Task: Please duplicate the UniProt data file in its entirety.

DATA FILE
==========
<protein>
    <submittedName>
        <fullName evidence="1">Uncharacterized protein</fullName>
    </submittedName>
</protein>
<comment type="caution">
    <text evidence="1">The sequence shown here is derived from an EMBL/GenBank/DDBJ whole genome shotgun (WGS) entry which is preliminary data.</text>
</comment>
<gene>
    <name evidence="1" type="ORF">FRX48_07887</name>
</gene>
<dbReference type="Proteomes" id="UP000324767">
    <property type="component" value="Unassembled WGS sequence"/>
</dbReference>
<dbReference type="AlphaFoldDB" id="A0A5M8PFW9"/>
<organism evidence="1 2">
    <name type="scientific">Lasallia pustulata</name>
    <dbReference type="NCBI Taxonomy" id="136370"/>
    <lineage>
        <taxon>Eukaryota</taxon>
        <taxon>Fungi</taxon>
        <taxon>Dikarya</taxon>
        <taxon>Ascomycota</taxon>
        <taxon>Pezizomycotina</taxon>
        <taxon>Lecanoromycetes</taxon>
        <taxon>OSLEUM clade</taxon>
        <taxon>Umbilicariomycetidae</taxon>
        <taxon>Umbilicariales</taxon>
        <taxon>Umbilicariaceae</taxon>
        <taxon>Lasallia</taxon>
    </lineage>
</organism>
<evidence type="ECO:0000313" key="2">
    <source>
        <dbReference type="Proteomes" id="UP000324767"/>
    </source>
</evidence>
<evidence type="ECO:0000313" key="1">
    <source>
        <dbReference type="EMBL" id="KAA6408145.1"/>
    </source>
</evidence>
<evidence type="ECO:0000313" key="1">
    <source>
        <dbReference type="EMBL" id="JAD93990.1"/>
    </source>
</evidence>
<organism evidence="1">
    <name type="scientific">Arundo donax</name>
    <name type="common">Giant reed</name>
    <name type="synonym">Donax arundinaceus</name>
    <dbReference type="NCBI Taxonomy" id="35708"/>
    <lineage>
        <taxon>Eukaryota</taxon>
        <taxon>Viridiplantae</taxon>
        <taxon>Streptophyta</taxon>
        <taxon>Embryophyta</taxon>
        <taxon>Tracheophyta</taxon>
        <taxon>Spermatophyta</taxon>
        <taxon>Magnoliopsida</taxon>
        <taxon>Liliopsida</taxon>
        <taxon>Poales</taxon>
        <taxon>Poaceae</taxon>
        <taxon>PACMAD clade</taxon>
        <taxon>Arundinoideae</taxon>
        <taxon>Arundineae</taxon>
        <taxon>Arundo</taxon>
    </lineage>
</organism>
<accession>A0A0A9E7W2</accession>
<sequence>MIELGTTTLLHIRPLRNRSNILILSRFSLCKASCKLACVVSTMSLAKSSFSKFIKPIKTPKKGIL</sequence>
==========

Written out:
<protein>
    <submittedName>
        <fullName evidence="1">Uncharacterized protein</fullName>
    </submittedName>
</protein>
<comment type="caution">
    <text evidence="1">The sequence shown here is derived from an EMBL/GenBank/DDBJ whole genome shotgun (WGS) entry which is preliminary data.</text>
</comment>
<gene>
    <name evidence="1" type="ORF">FRX48_07887</name>
</gene>
<dbReference type="Proteomes" id="UP000324767">
    <property type="component" value="Unassembled WGS sequence"/>
</dbReference>
<dbReference type="AlphaFoldDB" id="A0A5M8PFW9"/>
<organism evidence="1 2">
    <name type="scientific">Lasallia pustulata</name>
    <dbReference type="NCBI Taxonomy" id="136370"/>
    <lineage>
        <taxon>Eukaryota</taxon>
        <taxon>Fungi</taxon>
        <taxon>Dikarya</taxon>
        <taxon>Ascomycota</taxon>
        <taxon>Pezizomycotina</taxon>
        <taxon>Lecanoromycetes</taxon>
        <taxon>OSLEUM clade</taxon>
        <taxon>Umbilicariomycetidae</taxon>
        <taxon>Umbilicariales</taxon>
        <taxon>Umbilicariaceae</taxon>
        <taxon>Lasallia</taxon>
    </lineage>
</organism>
<evidence type="ECO:0000313" key="2">
    <source>
        <dbReference type="Proteomes" id="UP000324767"/>
    </source>
</evidence>
<evidence type="ECO:0000313" key="1">
    <source>
        <dbReference type="EMBL" id="KAA6408145.1"/>
    </source>
</evidence>
<evidence type="ECO:0000313" key="1">
    <source>
        <dbReference type="EMBL" id="JAD93990.1"/>
    </source>
</evidence>
<organism evidence="1">
    <name type="scientific">Arundo donax</name>
    <name type="common">Giant reed</name>
    <name type="synonym">Donax arundinaceus</name>
    <dbReference type="NCBI Taxonomy" id="35708"/>
    <lineage>
        <taxon>Eukaryota</taxon>
        <taxon>Viridiplantae</taxon>
        <taxon>Streptophyta</taxon>
        <taxon>Embryophyta</taxon>
        <taxon>Tracheophyta</taxon>
        <taxon>Spermatophyta</taxon>
        <taxon>Magnoliopsida</taxon>
        <taxon>Liliopsida</taxon>
        <taxon>Poales</taxon>
        <taxon>Poaceae</taxon>
        <taxon>PACMAD clade</taxon>
        <taxon>Arundinoideae</taxon>
        <taxon>Arundineae</taxon>
        <taxon>Arundo</taxon>
    </lineage>
</organism>
<accession>A0A0A9E7W2</accession>
<sequence>MIELGTTTLLHIRPLRNRSNILILSRFSLCKASCKLACVVSTMSLAKSSFSKFIKPIKTPKKGIL</sequence>